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Jaffe, D. T., & Scott C. (1988).  Take This Job and Love It: How to Change Your Work Without Changing Your Job.
"Burnout is of epidemic proportions because of a delay in companies' responding to the new needs of their workforce, or mismatch between what people want from their job and what the job offers them. Burnout signals not that people are working too hard but that they are not used enough. It recedes when the individual worker is empowered to make the workplace different and when the company makes a commitment to serve its employees." (p. 39)
Heider, J. (1986).  The Tao of leadership: Lao Tzu's Tao te ching adapted for a new age.
"If you measure success in terms of praise and criticism, your anxiety will be endless." (p. 25)
Brod, C. (1984).  Techno Stress: The Human Cost of the Computer Revolution.
"Unemployment ultimately eats away at self-esteem. We normally spend much of our time discussing work, socializing with our co-workers, and thinking about our jobs. We identify with the work we do. Status is earned according to what we do, how much we earn, and whether or not we supervise others, and, if so, how many. Our sense of worth, confidence, and security disappears when we lose our jobs." (p. 57)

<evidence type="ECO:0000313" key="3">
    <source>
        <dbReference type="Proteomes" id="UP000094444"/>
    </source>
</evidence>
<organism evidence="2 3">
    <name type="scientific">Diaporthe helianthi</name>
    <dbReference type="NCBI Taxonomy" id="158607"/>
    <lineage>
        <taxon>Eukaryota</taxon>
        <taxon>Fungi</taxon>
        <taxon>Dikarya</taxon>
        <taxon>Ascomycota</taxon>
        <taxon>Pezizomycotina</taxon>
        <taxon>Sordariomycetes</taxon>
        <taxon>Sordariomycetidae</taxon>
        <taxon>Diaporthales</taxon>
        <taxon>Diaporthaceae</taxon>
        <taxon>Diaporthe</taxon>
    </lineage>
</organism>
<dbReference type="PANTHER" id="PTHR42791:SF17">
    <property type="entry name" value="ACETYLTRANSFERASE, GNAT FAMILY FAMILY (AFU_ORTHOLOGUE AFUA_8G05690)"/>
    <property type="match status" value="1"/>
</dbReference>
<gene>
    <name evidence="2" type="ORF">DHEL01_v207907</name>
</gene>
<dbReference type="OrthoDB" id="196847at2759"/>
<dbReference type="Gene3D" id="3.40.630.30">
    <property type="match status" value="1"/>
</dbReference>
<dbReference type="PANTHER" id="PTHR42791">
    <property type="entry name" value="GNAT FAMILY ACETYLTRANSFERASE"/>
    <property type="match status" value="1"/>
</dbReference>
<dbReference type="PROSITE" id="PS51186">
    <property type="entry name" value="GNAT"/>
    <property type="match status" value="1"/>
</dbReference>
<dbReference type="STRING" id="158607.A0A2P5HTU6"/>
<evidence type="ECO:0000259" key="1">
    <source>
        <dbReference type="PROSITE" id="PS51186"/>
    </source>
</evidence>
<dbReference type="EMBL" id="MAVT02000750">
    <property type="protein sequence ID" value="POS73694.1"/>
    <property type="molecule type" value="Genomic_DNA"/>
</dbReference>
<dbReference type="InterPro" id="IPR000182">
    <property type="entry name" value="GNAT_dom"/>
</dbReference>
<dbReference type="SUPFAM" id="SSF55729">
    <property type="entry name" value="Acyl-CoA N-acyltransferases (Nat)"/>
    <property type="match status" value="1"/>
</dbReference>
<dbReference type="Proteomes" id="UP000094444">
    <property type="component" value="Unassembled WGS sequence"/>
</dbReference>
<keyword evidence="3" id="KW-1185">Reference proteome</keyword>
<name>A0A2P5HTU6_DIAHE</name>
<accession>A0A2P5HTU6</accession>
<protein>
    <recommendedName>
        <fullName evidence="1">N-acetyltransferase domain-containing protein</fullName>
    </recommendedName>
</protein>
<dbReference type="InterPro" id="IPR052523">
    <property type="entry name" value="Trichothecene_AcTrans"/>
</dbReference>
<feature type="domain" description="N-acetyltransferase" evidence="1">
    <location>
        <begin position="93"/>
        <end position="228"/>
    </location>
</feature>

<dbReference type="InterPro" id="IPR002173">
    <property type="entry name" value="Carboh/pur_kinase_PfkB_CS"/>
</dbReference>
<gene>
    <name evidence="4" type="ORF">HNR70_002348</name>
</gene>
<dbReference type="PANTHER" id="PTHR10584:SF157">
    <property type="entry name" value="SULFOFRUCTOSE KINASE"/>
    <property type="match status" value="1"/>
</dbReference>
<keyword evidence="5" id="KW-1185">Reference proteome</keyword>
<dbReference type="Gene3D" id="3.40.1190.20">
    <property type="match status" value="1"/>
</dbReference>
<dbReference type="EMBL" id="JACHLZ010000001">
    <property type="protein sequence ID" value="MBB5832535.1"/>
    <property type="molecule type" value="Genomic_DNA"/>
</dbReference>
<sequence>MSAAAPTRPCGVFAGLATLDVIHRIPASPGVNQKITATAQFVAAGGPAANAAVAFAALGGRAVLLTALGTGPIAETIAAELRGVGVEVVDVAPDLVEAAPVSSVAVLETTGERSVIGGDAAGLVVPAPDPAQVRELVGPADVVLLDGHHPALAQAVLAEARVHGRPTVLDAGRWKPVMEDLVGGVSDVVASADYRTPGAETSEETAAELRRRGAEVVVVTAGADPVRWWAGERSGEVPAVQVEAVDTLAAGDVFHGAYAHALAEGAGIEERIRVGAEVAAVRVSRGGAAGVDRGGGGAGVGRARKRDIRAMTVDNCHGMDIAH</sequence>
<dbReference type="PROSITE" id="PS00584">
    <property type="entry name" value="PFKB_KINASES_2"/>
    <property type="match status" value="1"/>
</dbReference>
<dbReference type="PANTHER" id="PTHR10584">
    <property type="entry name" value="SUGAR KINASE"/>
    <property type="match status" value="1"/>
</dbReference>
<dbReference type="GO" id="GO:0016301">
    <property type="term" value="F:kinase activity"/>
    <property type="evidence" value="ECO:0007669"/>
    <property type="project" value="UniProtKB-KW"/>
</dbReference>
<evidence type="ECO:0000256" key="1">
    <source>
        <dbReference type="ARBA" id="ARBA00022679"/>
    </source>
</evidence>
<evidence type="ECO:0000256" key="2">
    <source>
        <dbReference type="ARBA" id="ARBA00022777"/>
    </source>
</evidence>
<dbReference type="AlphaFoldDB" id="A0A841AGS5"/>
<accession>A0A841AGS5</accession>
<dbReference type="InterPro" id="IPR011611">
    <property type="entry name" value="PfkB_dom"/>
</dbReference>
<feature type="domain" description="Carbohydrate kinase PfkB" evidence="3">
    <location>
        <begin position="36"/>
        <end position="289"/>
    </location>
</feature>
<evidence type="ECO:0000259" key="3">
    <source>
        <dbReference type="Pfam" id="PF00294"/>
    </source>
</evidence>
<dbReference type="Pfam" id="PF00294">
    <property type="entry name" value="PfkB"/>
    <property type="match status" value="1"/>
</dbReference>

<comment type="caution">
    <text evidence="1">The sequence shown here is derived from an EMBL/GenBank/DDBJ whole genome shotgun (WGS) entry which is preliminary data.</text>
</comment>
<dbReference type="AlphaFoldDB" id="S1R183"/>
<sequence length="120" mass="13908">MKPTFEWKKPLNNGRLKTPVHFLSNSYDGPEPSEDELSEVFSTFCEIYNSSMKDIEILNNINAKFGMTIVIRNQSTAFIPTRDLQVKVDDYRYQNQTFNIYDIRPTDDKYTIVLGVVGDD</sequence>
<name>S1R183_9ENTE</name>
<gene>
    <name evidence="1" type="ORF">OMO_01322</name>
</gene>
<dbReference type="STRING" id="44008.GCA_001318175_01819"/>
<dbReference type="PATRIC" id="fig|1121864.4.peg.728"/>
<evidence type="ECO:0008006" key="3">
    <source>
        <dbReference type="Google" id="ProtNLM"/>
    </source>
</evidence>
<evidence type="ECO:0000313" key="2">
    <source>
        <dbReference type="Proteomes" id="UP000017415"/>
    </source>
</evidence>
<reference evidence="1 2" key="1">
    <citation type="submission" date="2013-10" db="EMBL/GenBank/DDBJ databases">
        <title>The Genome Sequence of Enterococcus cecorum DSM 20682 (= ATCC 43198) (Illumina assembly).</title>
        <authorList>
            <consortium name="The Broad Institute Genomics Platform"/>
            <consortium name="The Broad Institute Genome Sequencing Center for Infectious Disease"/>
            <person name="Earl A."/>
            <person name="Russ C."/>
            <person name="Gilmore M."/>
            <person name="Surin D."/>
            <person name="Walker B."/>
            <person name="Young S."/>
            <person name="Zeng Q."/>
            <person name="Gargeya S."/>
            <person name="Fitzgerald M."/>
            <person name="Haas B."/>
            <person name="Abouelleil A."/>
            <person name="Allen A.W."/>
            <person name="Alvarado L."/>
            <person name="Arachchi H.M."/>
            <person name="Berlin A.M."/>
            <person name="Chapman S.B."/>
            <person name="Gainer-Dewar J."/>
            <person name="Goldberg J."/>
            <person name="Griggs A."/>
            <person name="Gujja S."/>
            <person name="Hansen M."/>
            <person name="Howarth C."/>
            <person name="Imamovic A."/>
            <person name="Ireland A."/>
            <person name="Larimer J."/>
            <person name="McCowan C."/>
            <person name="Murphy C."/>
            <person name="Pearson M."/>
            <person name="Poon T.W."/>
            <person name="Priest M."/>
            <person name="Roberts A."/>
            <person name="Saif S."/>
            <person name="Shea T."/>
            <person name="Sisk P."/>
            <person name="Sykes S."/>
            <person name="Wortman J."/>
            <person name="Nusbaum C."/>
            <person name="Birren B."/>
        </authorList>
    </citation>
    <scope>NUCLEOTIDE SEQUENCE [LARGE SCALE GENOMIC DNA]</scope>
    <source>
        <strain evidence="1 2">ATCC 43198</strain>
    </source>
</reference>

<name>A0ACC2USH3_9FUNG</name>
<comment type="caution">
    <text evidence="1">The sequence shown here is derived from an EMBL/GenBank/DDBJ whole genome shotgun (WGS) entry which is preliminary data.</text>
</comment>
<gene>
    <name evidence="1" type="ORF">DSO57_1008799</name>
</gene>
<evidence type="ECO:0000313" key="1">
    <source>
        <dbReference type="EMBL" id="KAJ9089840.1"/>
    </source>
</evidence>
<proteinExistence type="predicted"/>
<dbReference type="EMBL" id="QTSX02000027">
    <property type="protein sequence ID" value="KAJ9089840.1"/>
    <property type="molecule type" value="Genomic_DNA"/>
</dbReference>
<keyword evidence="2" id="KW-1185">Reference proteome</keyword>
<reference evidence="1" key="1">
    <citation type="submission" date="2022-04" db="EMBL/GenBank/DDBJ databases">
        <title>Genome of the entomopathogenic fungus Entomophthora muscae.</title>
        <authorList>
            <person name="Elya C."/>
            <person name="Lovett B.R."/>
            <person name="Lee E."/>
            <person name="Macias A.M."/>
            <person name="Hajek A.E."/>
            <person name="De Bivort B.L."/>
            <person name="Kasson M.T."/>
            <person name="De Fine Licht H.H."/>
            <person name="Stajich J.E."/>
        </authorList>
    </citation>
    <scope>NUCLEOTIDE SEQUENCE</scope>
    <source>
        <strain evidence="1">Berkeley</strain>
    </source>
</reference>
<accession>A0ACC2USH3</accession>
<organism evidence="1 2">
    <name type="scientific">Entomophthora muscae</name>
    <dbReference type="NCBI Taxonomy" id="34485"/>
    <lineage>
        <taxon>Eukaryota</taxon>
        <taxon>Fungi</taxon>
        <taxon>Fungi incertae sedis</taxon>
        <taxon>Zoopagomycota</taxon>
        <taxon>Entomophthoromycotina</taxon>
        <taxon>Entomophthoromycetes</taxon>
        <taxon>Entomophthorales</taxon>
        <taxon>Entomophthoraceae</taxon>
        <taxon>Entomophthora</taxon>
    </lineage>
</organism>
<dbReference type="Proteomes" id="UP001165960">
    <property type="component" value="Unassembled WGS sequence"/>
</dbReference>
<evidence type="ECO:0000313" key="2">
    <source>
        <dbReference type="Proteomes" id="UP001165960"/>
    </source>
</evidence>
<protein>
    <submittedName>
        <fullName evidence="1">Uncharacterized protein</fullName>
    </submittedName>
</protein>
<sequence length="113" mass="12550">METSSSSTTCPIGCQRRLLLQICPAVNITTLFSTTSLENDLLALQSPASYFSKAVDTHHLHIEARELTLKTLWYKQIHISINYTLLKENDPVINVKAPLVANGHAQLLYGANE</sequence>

Postman, N. (1993).  Technopoly: The Surrender of Culture to Technology.
"In the work of Frederick Taylor we have, I believe, the first clear statement that society is best served when human beings are placed at the disposal of their techniques and technology, that human beings are, in a sense, worth less than their machinery." (p. 52)
Yalom, I. D. (1995).  The theory and practice of group psychotherapy.
"In their classic research on three different styles of leadership, White and Lippit noted that a group is more likely to develop disruptive in-group and out-group factions under an authoritarian, restrictive style of leadership. Group members, unable to express their anger and frustration directly to the leader, release these feelings obliquely by binding together and mobbing or scapegoating one or more of the other members." (p. 330)
Ouchi, W. G. (1981).  Theory Z: How American Business Can Meet the Japanese Challenge.
"A Japanese company committed to lifetime employment will go to great lengths to build loyalty among its employees by ensuring fair and humane treatment. In the United States, by comparison, an alienated, disgruntled employee can be laid off during the next downsizing in the business cycle and thus represents only a short-term burden to the employer. The problem is purely one of incentives. People committed to long-term relationships with one another have strong commitments to behave responsibly and equitably towards one another." (p. 34)
James, J. (1997).  Thinking in the Future Tense.
"Psychologist Sheldon Kopp warned clients to plow the fields of their past if they wanted to be able to plant their own crops. Business consultant Peter Senge agreed: 'Structures of which we are unaware hold us prisoner. Once we can see them and name them they no longer have the same hold on us. This is as true for the organization as it is for the individual.'" (p. 41)